Several weeks ago, the National Arts Journalism Program launched a contest hoping to find new models for arts journalism. I questioned the exercise but wrote that I was grateful that NAJP had “provided an opportunity for a broader discussion of what art journalism should become.”
Not any more. Last week NAJP made two announcements regarding the public-program portion of its contest (which will take place on Oct. 2 in Los Angeles). First, it released the names of five presenters. Next, after the contest-entry period was closed, NAJP announced that it had modified its contest rules. These developments leave me with little expectation that the NAJP contest will end up being a useful discussion of arts journalism.
Of the NAJP contest’s five announced presenters (apparently five contest finalists are being held back in secret until Oct. 2), four have little-to-nothing to do with journalism. Three are infotainment projects that more closely resemble a hybrid of iTunes and Access Hollywood than they resemble the investigation, presentation or analysis of events, facts or news. (Take the Indianapolis Museum of Art’s ArtBabble, for example. It’s a fascinating project, but it makes no pretense of being even so much as related to journalism.) Another presenting project is a software program developed by the University of Southern California, which is hosting the NAJP contest.
The National Arts Journalism Project’s drift away from journalism is disappointing, but the next problem with the NAJP contest is just as puzzling. It laid down guidelines for entrants — and then admitted that it was disregarding them.
As I noted here, the NAJP project’s request for proposals sought commercially “sustainable” projects, and stressed that NAJP was “looking for viability, both as a business and as a journalistic enterprise.” I criticized that as a misreading of the current journalism environment, noting that in recent years niche journalism and related innovation had overwhelmingly come from the non-profit sector. The NAJP request for proposals, with its unambiguous emphasis on commercial sustainability and business viability, explicitly rejected the non-profit approach. (This approach was all the more unusual because one of the foremost champions of new journalism models, and non-profit journalism in particular, is Geneva Overholser, the director of the journalism school at contest host USC.)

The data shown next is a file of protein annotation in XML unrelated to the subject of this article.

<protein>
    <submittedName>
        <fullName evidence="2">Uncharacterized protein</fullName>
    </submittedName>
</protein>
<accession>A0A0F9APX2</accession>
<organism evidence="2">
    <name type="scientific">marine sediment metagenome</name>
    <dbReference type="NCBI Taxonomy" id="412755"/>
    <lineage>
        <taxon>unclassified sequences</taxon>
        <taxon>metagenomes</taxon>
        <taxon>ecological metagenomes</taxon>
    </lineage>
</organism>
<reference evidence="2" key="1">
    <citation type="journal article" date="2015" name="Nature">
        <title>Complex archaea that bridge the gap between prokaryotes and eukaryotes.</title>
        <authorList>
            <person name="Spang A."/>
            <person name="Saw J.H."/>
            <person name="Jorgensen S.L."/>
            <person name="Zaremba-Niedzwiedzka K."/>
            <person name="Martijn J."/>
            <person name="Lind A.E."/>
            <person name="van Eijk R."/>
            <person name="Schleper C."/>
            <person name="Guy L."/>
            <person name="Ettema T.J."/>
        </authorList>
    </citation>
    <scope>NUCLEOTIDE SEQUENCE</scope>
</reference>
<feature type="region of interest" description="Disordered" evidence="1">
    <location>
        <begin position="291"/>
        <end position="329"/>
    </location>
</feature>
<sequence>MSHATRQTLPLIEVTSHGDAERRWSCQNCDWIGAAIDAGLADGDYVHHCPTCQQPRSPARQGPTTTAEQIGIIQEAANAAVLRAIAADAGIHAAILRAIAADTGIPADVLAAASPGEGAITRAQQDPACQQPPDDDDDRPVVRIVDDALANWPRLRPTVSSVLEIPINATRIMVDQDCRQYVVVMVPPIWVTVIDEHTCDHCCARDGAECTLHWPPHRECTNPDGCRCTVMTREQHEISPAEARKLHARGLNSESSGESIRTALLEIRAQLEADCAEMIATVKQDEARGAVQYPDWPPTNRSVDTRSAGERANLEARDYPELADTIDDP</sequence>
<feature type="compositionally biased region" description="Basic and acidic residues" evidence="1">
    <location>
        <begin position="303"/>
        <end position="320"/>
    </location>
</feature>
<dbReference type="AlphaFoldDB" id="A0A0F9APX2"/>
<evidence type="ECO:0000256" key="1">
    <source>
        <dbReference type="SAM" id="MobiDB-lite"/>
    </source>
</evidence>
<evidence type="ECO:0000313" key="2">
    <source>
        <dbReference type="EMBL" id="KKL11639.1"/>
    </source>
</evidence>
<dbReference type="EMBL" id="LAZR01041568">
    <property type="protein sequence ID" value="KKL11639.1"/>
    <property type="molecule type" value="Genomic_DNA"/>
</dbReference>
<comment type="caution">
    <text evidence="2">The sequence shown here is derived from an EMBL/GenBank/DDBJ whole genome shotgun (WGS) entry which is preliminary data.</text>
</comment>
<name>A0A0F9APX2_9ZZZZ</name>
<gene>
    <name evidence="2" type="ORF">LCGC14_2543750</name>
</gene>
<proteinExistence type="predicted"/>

However, in last week’s announcement NAJP admitted that it changed the rules while the contest was underway (and apparently told no one), thus stranding potential non-profit-focused applicants who took the organization and its RFP at its word (and who chose not to apply). Strangely, NAJP’s recent release indicates that non-profit projects who ignored NAJP’s RFP and applied anyway will be considered. NAJP tried to explain this away in last week’s announcement:
We had noted on the submission form that we were interested in viable
business models. Admittedly, the definition of what constitutes a
business model these days is unclear. Strictly speaking, an operation
that relies on donated labor and sweat equity has yet to find a sustainable business model. A project that relies solely on
philanthropic contributions also has no business model in a strict
sense. What we’re looking for, therefore, is not so much a commercial
business plan but some indications of long-term operational viability.
If the organization was going to change the rules in midstream, it should have announced that while non-commercial applicants could have participated. If it was going to devalue journalism as the raison d’etre of the exercise, it should have announced that too. Moving the goalposts after the entrants were in strikes at the integrity of the enterprise.
Journalism and people who care about the place of the arts in a free society deserve a vibrant conversation about how journalism can initiate and sustain a national dialogue about the place of art and artists in a free society. The NAJP contest isn’t it.